The Shivah Neki'im (seven blood-free days)
A niddah who wishes to return to a state of taharah (ritual purity) must first perform a hefsek taharah to ascertain that all bleeding has ceased. She must then ascertain that bleeding has not recurred during the following seven days, before she may immerse in the mikveh. These days are known as the shivah neki'im, which is literally translated as "seven clean days." Since the status of niddah has nothing to do with physical cleanliness, "seven blood-free days" may be a better translation. A woman during this time period is said to be "counting the shivah neki'im," even though she is not obligated to actually enumerate each day.
While she is counting the seven blood-free days, a woman must wear clean white underpants and should sleep on white sheets. (It is customary, but not strictly required, to use white sheets even if she sleeps with tight-fitting white underwear.) For this reason, the seven blood-free days are sometimes called levanim, "her white days."
During the shivah neki'im, a woman must perform a series of internal examinations (bedikot), to verify that the bleeding has not recurred. She should do two bedikot each day, one upon arising in the morning (preferably after sunrise), and one in the afternoon, before sunset. If during the intermediate days she forgets one, or even both daily examinations, she may usually continue counting. Indeed, if the examinations cause her pain, or if she is particularly susceptible to spotting or has other difficulties, a rabbi may permit her to reduce their number depending on her particular circumstances. The examinations on the first and seventh days, however, are critical, and if she omits both examinations on either day, she may have to postpone her immersion (although she should consult with a rabbi or yoetzet first).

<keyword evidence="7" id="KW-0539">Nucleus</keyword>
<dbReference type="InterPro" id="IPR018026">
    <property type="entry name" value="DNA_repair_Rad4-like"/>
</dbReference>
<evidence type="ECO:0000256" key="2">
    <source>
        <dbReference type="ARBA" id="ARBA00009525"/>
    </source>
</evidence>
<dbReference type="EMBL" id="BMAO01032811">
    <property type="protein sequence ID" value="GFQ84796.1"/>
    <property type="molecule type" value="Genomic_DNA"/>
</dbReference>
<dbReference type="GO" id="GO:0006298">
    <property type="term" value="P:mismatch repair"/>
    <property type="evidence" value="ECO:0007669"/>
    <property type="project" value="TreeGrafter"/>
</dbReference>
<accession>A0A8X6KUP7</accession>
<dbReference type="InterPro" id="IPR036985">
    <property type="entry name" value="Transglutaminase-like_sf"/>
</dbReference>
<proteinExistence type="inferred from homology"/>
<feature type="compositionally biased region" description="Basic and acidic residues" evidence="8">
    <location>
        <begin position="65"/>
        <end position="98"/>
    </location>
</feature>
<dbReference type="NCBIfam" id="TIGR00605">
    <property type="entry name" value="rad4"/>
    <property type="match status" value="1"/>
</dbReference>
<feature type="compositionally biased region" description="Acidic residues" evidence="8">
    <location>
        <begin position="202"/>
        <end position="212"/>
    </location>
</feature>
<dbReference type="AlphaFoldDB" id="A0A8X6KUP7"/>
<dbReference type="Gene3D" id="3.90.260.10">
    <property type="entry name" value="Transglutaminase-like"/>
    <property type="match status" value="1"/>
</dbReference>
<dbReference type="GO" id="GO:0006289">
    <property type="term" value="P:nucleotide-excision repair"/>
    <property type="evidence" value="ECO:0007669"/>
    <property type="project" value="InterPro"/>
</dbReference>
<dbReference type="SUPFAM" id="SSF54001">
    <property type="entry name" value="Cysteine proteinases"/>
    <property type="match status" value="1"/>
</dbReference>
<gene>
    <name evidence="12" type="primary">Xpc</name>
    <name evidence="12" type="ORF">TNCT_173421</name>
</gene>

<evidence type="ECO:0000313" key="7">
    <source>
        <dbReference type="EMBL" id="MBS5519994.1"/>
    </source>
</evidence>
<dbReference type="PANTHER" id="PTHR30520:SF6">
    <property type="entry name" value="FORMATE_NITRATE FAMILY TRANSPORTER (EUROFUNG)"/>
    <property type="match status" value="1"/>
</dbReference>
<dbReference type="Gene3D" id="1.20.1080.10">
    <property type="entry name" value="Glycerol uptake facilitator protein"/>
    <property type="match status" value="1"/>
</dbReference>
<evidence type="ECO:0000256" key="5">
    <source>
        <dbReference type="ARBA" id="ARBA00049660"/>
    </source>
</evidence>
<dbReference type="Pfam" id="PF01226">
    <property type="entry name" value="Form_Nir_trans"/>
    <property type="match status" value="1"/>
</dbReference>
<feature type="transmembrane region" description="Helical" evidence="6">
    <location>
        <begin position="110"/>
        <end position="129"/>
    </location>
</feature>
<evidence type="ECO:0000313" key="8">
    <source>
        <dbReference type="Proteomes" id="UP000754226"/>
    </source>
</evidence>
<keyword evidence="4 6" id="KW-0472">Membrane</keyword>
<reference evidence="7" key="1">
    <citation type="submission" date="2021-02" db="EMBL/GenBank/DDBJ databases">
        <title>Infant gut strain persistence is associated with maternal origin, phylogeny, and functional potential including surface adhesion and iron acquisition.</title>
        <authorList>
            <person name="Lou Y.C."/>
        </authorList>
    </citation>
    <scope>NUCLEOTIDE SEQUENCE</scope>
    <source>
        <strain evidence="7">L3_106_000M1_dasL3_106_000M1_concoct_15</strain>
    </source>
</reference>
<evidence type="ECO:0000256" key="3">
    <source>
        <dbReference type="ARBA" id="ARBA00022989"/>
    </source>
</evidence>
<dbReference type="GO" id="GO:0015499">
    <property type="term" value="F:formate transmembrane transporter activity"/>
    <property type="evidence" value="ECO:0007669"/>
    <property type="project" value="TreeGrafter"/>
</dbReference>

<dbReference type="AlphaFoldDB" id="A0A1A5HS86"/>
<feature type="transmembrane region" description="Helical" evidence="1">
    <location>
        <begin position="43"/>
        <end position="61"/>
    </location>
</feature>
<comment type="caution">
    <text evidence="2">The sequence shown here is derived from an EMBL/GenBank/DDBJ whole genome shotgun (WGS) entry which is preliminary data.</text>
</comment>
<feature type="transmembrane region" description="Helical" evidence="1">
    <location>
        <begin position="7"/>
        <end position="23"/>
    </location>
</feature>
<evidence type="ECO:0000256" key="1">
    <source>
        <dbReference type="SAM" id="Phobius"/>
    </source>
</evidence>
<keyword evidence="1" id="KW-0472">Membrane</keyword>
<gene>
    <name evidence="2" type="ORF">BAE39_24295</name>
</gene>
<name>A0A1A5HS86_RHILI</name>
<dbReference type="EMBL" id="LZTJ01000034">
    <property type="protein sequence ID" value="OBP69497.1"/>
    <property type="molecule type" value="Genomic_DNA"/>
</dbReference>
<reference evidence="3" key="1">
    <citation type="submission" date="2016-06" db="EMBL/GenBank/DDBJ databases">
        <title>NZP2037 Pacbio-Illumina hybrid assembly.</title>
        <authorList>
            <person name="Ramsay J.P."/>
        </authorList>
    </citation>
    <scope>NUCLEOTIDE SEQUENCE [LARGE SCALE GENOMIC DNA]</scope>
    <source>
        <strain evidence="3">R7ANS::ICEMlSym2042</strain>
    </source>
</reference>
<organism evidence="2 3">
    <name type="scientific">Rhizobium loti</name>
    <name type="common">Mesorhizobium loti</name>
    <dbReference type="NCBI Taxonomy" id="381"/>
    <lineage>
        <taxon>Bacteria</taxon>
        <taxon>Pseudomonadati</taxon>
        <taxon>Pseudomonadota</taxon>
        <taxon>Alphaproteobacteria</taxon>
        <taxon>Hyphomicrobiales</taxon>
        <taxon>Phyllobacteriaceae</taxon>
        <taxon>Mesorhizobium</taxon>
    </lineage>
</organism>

If even a trace of blood is found in one of the internal examinations, or if she discovers a stain which meets the conditions required for ketamim, then the entire count of seven blood-free days is invalidated and the woman must start over with a new hefsek taharah. If, however, she has even the slightest doubt about her status, she should not decide on her own that her count was
invalidated, as her decision itself may have halachic ramifications. Rather, she should consult a rabbi about the problematic bedikah or stain, and continue with her count until she receives a definite answer, keeping in mind that a subsequent bedikah may if necessary be a new hefsek taharah, .
According to the view followed in most communities, the shivah neki'im may not begin until at least five days have passed since the woman became niddah. Therefore, a woman who has short menstrual periods, or who becomes niddah outside her period as a result of spotting, must be careful not to start her seven blood-free days until the sixth day from the onset of her niddah status. The custom in certain Sephardic communities, however, is to wait only four days, and even in other communities a rabbi may permit a woman to follow this view in extenuating circumstances, such as fertility problems.
The seven blood-free days are counted according to the Jewish calendar, with each day beginning at night and ending the following evening. For example, a woman performs her hefsek taharah on Monday afternoon, before sunset. Her seven days begin on Monday night. They are:
- Monday night/Tuesday day
- Tuesday night/Wednesday day
- Wednesday night/Thursday day
- Thursday night/Friday day
- Friday night/Saturday day
- Saturday night/Sunday day
- Sunday night/Monday day
At nightfall on Monday, her shivah neki'im are completed and she may immerse in the mikveh.